How diversity can help brands prepare for tomorrow

I’ve never been more convinced that diversity is essential for successful leadership in times of crisis.” This quote from Lloyd W. Howell, CFO of a Fortune 500 company, confirms what has already been known for a long time, yet has come to the forefront due to the current unprecedented times: team diversity (i.e. combining different backgrounds and experiences) unlocks more and better ideas.

As Howell rightly points out, “during crises, the presence of diversity and the practice of inclusion is essential to challenge us to look at problems differently and consider a wider range of issues and impacts that we might not otherwise”. However, birds of a feather flock together, and the same goes for organizations where people that work in the same environment (unintentionally) adopt a similar frame of reference and similar values, and therefore grow shared biases. Apart from deviating away from certain biases, great power lies in involving a diverse set of people when exploring the solution space. Diversity helps brands navigate the solutions space, fast-forward and prepare for tomorrow.

Diversity trumps ability

The diversity trumps ability’ theorem states that a randomly selected collection of problem solvers outperforms a collection of the best individual problem solvers.

This also goes for ideation initiatives. Ideation is not the sole responsibility of marketing or R&D; at least equally important is the combination of a multitude of perspectives, overarching the wider organization. To benefit from a diversified view, internal ideation sessions ideally engage a broader selection of a company’s internal stakeholder base from various parts of the organization.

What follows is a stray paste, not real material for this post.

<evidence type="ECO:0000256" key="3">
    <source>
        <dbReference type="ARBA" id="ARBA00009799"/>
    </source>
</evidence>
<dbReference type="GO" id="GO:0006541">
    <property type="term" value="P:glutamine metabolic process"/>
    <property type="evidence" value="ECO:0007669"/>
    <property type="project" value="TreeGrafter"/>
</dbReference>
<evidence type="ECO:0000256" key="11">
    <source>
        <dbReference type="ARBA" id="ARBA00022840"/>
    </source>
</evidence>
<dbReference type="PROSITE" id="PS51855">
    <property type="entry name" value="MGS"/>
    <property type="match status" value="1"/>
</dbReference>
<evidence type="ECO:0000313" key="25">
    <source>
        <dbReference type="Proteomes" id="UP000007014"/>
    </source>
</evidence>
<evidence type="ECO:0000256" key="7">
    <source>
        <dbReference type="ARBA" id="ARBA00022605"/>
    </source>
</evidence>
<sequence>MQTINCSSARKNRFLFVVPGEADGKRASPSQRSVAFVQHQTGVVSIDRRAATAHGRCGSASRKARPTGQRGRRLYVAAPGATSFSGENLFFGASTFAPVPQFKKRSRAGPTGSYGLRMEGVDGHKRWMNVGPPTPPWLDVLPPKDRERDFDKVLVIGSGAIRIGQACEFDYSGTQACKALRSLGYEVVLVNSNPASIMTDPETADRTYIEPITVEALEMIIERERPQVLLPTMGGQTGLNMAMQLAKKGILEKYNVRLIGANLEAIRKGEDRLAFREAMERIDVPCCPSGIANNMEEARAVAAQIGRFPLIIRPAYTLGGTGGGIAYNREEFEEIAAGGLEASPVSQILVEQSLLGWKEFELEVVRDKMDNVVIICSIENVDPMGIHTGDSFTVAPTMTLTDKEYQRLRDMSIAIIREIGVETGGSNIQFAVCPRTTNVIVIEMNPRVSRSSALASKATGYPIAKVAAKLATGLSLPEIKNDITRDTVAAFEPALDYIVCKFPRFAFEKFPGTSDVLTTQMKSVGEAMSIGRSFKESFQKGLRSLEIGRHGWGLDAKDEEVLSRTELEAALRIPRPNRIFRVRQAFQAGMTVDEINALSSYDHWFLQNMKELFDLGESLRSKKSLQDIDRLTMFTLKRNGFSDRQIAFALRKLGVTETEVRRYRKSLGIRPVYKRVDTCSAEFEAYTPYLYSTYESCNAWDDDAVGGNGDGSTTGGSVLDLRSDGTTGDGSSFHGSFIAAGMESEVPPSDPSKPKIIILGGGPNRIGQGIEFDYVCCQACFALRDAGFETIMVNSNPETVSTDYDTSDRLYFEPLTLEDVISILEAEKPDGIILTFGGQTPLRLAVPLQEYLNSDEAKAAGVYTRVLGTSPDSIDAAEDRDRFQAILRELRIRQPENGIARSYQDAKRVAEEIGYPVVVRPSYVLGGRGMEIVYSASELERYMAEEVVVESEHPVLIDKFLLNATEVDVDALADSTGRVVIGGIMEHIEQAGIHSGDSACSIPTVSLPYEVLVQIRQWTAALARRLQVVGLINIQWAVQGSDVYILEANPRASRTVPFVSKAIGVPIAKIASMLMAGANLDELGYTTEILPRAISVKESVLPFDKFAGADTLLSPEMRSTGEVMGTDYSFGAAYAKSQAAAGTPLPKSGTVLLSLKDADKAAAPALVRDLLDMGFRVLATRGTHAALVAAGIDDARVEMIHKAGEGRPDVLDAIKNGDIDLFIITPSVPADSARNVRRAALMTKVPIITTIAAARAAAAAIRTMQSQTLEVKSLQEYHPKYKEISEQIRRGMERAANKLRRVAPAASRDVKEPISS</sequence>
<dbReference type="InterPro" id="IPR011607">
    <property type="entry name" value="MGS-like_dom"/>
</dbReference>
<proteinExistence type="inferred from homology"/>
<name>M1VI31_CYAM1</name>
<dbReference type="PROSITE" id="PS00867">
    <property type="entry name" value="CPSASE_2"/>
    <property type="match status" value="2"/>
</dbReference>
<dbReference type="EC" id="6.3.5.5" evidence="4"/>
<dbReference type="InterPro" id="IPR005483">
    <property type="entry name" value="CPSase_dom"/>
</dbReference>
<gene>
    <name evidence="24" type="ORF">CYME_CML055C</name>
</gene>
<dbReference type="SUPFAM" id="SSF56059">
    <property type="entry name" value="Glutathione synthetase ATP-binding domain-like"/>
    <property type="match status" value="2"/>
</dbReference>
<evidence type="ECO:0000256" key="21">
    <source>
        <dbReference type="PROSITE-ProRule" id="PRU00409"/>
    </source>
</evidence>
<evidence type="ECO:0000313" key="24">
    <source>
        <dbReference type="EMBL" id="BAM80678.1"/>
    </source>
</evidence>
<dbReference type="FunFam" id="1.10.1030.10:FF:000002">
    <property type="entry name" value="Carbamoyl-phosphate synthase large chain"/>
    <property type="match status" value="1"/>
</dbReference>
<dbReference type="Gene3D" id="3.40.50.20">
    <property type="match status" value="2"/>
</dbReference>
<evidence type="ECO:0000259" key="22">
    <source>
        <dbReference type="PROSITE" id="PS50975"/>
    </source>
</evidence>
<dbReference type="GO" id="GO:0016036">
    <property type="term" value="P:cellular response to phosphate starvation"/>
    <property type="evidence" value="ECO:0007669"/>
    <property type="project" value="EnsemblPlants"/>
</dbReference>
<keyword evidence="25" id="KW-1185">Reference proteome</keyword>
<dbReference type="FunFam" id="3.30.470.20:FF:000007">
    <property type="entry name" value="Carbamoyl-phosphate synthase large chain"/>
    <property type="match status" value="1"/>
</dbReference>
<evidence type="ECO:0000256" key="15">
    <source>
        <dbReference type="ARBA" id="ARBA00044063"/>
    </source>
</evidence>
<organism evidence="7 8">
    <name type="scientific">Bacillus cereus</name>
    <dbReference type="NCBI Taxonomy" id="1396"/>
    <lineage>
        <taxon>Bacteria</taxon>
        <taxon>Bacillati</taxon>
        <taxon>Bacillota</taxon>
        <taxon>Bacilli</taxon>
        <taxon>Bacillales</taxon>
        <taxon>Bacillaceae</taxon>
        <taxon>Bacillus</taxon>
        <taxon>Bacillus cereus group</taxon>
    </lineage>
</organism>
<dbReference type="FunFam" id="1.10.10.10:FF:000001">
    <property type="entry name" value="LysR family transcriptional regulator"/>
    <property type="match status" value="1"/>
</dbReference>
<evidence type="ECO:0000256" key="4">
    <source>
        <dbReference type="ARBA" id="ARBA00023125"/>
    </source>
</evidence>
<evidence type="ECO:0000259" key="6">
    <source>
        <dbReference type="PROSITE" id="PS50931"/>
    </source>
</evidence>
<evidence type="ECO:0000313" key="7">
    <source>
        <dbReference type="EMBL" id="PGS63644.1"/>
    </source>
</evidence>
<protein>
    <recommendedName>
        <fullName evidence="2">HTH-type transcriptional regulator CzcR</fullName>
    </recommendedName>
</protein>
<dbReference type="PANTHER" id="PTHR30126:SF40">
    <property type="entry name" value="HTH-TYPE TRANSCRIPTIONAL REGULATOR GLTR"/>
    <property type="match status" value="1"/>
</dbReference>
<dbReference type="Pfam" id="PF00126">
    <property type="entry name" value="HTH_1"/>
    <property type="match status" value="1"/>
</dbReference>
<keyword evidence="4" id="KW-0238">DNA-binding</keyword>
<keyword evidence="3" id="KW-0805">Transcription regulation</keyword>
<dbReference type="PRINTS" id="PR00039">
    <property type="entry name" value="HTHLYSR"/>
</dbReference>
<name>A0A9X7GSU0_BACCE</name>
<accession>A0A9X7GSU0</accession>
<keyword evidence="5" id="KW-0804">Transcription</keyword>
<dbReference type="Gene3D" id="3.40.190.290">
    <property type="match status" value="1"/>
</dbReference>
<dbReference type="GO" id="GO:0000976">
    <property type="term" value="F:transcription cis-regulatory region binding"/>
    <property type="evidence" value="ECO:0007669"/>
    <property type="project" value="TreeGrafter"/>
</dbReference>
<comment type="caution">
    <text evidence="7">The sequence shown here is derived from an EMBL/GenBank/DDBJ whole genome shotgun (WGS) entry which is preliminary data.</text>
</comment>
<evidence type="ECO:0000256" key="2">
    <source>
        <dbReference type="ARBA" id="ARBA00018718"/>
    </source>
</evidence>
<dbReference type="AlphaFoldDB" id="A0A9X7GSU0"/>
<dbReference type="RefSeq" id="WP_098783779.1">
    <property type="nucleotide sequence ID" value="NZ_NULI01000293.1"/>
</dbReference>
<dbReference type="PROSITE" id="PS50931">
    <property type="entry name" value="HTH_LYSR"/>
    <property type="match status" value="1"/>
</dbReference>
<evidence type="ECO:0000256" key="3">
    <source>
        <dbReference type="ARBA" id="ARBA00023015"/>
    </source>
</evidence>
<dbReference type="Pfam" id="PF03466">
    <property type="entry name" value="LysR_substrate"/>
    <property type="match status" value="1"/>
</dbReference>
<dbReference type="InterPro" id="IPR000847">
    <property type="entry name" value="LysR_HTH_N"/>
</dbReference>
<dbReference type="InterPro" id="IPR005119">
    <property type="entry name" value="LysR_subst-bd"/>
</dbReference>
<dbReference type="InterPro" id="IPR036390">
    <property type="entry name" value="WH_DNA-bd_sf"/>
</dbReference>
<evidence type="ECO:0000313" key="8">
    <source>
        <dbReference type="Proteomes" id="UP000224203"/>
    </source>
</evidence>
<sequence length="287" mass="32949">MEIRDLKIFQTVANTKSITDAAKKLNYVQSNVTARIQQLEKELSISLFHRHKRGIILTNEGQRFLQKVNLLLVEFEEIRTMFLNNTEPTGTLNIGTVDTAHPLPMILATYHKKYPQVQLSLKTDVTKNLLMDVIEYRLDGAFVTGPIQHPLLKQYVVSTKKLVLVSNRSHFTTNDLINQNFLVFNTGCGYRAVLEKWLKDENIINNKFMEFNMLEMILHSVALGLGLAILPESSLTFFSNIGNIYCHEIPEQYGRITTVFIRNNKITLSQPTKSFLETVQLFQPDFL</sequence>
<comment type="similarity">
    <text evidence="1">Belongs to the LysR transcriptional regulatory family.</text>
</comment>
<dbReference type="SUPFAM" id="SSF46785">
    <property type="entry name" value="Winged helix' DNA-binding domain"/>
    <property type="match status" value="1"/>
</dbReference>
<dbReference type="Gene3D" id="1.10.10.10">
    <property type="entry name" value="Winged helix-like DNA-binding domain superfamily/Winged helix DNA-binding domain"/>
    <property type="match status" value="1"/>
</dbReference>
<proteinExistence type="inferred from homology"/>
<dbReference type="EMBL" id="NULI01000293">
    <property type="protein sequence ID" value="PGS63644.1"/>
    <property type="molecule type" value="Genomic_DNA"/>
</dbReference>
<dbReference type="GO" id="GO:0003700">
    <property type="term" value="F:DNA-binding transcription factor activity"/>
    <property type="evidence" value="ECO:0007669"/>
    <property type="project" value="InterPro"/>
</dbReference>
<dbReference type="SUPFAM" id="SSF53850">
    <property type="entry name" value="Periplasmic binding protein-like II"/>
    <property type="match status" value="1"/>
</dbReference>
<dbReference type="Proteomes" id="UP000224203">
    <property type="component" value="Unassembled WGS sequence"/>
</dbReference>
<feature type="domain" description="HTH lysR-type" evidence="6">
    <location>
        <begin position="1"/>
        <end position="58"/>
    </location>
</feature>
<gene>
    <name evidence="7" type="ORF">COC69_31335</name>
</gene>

The researchers who developed the online game Foldit have well understood the power of involving a diverse crowd in scientific research challenges. In this multiplayer game, gamers try to solve 3D puzzles which represent protein models, to help scientists develop drugs for diseases which proteins play a role in. For over a decade, scientists had been trying to determine the structure of the retroviral enzyme as it unlocks important information about battling the AIDS virus. After 15 years, the researchers presented the problem to the Foldit community, where in less than three weeks two teams came up with a model accurate enough for the scientists to refine and determine the structure of the M-PMV retroviral protease. Similarly, Foldit is currently using the crowd to design new protein drugs in the battle against COVID-19.

Creatives are a rare breed

However, not everyone in the organization has the creative power to get to ideas that spark, let alone in high-pressure situations. Creativity is a rare yet ever-important discipline and a crucial part of the innovation equation. According to the Adobe State of Create report, 73% of businesses consider creativity to be a driver for (financial) success, 50% describe themselves as creative, and 44% say they are living up to their creative potential. Therefore, many organizations tap into creative crowdsourcing, where they open their ideation challenges to external communities of creatives.